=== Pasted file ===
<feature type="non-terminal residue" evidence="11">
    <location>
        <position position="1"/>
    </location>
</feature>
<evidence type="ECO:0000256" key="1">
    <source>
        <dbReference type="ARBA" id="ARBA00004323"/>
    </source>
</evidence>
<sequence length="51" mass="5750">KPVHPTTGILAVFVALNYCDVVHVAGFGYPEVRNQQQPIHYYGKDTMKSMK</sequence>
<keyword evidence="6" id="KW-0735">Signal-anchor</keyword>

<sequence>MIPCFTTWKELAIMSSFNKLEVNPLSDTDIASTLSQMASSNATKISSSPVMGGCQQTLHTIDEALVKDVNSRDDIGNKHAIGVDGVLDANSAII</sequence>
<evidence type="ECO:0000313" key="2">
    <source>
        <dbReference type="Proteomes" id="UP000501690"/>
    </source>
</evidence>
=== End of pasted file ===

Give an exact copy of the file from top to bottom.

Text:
<feature type="non-terminal residue" evidence="11">
    <location>
        <position position="1"/>
    </location>
</feature>
<evidence type="ECO:0000256" key="1">
    <source>
        <dbReference type="ARBA" id="ARBA00004323"/>
    </source>
</evidence>
<sequence length="51" mass="5750">KPVHPTTGILAVFVALNYCDVVHVAGFGYPEVRNQQQPIHYYGKDTMKSMK</sequence>
<keyword evidence="6" id="KW-0735">Signal-anchor</keyword>

<sequence>MIPCFTTWKELAIMSSFNKLEVNPLSDTDIASTLSQMASSNATKISSSPVMGGCQQTLHTIDEALVKDVNSRDDIGNKHAIGVDGVLDANSAII</sequence>
<evidence type="ECO:0000313" key="2">
    <source>
        <dbReference type="Proteomes" id="UP000501690"/>
    </source>
</evidence>